|Mayoral chief of staff, Thomas Cook (Twitter Photo)|
Residents who live near College Avenue on Indianapolis' north side formed a community organization, CollegeAvenueIndy.org, to gather information and share their concerns with their neighbors and elected officials about proposed, important changes that could dramatically impact the lives of those living in the area. Their latest concern is the plans to develop the Red Line bus rapid transit line on College Avenue from 66th Street south to 38th Street. One of the neighborhood leaders, Dr. Steve O'Neil, had a brief opportunity to speak to Mayor Joe Hogsett last February, and he was delighted when the mayor provided him the contact information for his executive assistant and offered to sit down and hear the concerns he and his neighbors have about the proposed Red Line. Two months later, Hogsett's office has still not scheduled a meeting, and the reaction to O'Neil's persistence in setting up a meeting by Mayor Hogsett's top aide could not have been more disturbing and disappointing.
When O'Neil briefly spoke to Mayor Hogsett in February, he handed him the business card of his executive assistant, Julie Marvel, to set up an appointment. O'Neil quickly e-mailed Marvel, who politely responded that the first available appointment would be in late March or early April due to the mayor's busy schedule. "I will get back in touch just as quickly as I can to coordinate a meeting time," Marvel said. "In the meantime, I have shared your email with Deputy Mayor Jeff Bennett who has been working with the various neighborhood groups on this project." Six weeks later, O'Neil had not been able to schedule a meeting with the mayor to discuss neighborhood concerns about the Red Line. In the meantime, the City-County Council has taken up deliberations on a proposed referendum for this November's ballot, allowing a quarter percent increase in the income tax, to pay for the bus rapid transit system. Having failed to get a prompt response to his e-mails, he called and left a voice mail message with Deputy Mayor Jeff Bennett, whom he and other neighborhood groups had already spoken on several occasions about their concerns with TWG's planned large apartment complex project at the site of the old AT&T office building, to express his disappointment with being unable to get a meeting with the mayor scheduled. That project was tabled by the developer in the face of neighborhood opposition.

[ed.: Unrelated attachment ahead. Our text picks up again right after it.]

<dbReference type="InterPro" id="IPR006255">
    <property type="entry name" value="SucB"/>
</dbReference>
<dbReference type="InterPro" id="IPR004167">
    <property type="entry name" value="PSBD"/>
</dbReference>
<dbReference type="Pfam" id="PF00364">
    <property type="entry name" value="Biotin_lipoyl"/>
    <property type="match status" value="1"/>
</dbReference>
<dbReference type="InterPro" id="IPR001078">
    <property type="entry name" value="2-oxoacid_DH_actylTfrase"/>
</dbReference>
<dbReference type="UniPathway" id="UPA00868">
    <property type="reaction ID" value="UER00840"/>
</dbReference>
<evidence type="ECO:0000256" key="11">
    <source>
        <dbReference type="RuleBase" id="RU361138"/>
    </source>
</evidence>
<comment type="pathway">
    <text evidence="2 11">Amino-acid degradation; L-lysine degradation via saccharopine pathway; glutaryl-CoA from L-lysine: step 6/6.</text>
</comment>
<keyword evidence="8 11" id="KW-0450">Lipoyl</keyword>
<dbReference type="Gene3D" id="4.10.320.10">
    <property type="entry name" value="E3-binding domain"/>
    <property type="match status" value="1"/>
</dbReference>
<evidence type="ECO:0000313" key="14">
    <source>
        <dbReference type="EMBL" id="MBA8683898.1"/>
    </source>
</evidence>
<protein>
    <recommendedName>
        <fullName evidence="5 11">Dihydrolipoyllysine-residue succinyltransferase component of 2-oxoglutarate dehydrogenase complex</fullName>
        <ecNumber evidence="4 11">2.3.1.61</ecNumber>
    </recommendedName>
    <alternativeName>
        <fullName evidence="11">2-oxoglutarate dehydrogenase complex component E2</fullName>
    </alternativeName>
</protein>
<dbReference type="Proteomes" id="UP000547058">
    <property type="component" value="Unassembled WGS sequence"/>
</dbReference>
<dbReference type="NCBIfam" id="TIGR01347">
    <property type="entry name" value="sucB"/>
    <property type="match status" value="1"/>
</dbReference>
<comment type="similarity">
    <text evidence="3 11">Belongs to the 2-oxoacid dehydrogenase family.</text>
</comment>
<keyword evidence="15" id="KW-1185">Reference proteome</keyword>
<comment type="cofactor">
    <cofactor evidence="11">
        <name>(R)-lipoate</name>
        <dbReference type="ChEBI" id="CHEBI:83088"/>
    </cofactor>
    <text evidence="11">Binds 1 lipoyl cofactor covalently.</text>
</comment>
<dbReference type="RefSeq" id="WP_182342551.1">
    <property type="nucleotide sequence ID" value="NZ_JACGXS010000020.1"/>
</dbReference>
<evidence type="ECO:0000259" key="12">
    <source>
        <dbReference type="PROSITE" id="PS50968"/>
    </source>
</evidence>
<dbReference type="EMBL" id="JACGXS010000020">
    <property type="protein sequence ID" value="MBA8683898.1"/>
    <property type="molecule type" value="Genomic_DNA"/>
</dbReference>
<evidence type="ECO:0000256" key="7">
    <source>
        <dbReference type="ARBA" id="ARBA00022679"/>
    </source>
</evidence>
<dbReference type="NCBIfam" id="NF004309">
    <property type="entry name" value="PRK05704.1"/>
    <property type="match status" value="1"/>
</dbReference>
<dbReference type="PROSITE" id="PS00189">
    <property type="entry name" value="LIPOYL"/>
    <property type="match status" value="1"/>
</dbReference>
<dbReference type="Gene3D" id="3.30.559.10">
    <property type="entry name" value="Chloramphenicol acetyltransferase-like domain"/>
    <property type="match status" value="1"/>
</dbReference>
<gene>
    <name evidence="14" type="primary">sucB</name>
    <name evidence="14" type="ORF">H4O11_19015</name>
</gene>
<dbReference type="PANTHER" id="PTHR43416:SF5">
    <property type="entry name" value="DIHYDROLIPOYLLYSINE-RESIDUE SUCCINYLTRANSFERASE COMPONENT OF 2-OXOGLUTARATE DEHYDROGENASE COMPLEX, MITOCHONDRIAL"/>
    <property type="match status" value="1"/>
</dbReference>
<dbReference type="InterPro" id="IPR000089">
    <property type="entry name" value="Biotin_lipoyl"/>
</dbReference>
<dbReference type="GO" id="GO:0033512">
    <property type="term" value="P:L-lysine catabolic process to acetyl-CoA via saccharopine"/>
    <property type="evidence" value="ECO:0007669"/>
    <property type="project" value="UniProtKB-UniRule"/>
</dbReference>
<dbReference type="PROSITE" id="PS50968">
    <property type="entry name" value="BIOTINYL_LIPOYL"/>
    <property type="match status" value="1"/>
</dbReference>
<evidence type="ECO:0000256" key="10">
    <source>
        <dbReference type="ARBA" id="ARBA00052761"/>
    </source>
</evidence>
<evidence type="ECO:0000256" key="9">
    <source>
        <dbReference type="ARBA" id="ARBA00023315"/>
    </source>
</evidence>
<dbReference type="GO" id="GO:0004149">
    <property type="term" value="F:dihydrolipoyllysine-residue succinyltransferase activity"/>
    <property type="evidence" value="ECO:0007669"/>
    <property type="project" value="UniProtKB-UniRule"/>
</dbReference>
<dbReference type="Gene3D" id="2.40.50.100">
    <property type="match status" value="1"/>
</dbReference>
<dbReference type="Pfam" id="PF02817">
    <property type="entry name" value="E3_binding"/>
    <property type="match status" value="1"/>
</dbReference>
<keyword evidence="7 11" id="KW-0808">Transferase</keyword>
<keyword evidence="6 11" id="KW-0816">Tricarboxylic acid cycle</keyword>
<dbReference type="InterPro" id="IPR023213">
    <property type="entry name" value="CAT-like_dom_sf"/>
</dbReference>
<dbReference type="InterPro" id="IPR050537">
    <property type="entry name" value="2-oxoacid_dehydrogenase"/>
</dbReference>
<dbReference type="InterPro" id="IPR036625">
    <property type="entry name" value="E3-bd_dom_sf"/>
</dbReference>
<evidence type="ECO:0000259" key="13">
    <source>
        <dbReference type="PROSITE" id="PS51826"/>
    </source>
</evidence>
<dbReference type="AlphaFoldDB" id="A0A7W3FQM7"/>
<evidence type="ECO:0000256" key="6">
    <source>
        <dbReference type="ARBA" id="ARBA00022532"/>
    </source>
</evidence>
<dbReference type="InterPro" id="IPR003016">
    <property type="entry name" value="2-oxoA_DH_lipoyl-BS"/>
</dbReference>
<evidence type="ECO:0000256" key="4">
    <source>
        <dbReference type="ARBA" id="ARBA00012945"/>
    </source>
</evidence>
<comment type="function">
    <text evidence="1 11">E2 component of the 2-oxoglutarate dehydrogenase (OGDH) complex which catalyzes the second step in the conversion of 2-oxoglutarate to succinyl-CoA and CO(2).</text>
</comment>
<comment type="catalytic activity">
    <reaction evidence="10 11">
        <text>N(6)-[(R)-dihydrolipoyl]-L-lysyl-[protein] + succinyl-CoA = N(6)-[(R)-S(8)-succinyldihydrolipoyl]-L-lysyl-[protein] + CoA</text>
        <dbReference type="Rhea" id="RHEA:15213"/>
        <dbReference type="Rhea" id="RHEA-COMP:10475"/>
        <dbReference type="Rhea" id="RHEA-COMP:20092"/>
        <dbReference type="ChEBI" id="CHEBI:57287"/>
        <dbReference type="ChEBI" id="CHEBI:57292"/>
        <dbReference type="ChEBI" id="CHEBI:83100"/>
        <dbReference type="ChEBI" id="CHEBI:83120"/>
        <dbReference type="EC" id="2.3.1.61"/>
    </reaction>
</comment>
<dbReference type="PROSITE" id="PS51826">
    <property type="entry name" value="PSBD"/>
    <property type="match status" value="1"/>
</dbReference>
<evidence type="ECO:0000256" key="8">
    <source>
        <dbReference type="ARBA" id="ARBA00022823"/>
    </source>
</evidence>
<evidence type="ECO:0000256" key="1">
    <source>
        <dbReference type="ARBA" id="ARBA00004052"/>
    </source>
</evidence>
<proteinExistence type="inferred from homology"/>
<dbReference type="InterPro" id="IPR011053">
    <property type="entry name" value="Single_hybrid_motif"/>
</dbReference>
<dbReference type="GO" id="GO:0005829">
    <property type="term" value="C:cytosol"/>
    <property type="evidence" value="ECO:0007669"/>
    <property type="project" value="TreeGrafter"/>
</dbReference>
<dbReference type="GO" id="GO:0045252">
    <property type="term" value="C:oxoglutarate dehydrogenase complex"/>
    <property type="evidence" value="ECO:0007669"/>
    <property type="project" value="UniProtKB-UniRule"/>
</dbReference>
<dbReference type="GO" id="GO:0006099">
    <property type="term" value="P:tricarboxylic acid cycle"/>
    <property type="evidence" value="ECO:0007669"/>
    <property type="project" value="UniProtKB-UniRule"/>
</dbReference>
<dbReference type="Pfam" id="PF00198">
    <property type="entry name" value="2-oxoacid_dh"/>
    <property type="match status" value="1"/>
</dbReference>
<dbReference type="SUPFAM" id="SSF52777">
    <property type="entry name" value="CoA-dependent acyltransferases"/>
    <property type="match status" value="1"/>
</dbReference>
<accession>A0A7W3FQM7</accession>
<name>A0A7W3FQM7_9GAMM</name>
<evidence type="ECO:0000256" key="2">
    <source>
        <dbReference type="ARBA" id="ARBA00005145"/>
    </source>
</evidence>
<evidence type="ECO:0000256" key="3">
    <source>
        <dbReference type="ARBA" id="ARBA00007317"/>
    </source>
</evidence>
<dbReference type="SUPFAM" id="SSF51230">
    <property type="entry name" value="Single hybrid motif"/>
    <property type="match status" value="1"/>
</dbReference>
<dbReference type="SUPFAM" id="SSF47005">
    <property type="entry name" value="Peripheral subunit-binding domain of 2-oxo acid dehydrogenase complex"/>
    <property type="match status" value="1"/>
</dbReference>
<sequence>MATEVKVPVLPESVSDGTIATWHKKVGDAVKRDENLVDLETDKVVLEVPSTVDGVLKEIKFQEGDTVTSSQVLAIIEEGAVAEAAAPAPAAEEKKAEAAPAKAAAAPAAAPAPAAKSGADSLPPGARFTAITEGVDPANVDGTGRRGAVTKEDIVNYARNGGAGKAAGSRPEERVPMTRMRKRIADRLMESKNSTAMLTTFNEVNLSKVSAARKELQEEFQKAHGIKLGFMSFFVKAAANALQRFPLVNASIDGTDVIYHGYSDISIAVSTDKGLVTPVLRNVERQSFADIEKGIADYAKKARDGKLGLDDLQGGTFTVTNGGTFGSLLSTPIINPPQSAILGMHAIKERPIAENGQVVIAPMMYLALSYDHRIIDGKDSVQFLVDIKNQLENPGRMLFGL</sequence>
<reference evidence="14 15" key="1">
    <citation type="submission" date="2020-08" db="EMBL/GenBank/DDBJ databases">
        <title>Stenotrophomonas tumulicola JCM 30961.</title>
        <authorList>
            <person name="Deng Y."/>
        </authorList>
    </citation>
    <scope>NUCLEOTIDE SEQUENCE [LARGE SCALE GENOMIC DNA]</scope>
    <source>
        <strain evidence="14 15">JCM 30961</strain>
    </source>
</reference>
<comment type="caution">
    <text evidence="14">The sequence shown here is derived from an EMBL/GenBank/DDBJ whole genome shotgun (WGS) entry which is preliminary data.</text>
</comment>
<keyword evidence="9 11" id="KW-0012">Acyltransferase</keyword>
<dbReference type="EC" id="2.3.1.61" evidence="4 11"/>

O'Neil quickly got a return call back, not just the one he had anticipated. When he picked up the phone, the person on the other end of the line identified himself as the mayor's chief of staff, Thomas Cook. "At the beginning of the conversation he said that normally someone who calls as much as I have would be put on a watch list by the sheriff," O'Neil told Advance Indiana, quoting Cook. "[Cook] said [I am] not doing that because [you are] a physician." After expressing to him his disappointment about his tone for starting off the conversation, O'Neil explained to Cook that he was simply trying to get the meeting scheduled with the mayor that had been promised to him. "God love him, but he can't do all the meetings he promises," O'Neil said, quoting Cook. In reference to his earlier contacts with the mayor's office about the TWG development at the AT&T site, Cook said the mayor's office understood his and other neighborhood residents' concerns: "[You] don't want anything built there that [you] believe is uncouth." O'Neil, not surprisingly, took issue with Cook's "snarky and condescending" characterization of his and other neighbors' concerns. "I told him we just want development that is consistent with the neighborhood and we do not decide what is 'uncouth.'"
O'Neil then tried to shift the conversation back to the immediate concern--the Red Line. "I told him our position on the Red Line and the issues regarding the illegality of the referendum due to the requirement in SB 176 that 25% of the budget revenue needs to come from ridership but that in the FTA application IndyGo claims that will only be 17%," O'Neil said. When state lawmakers passed SB 176 allowing a referendum on an income tax increase to pay for bus rapid transit, the law required the operating system to recover 25% of its operating costs from the fair box. In its grant proposal to the FTA, IndyGo specifically said fare receipts would only cover 17% of the costs. "[Cook] told me that this is a City Council issue and referred me to legal counsel for the city. "I re-iterated that if IndyGo falls short of budget due to lack of projected ridership that this will rob dollars from public works and potentially lead to greater tax increases which could be a political problem for the mayor," O'Neil said. O'Neil expressed his great disappointment that his meeting with the mayor would not occur as he believe the mayor had promised him. Cook replied, "It may not be occurring due to [your] persistence."
O'Neil then said something that hit a real sore spot. "I said that if Browning called he would get a meeting. Why can't we?" O'Neil was of course referring to the politically-connected real estate developer, Michael Browning, who wrote Hogsett a check for $30,000 to underwrite the costs of his inaugural gala in January. "[Cook] was very defensive about that and said the mayor had turned down Browning meetings several times," O'Neil said. Before hanging up, Cook told O'Neil the mayor would be disappointed that he was dissatisfied with him. "I told him it is actually worse that I am disappointed as a voter," O'Neil told us.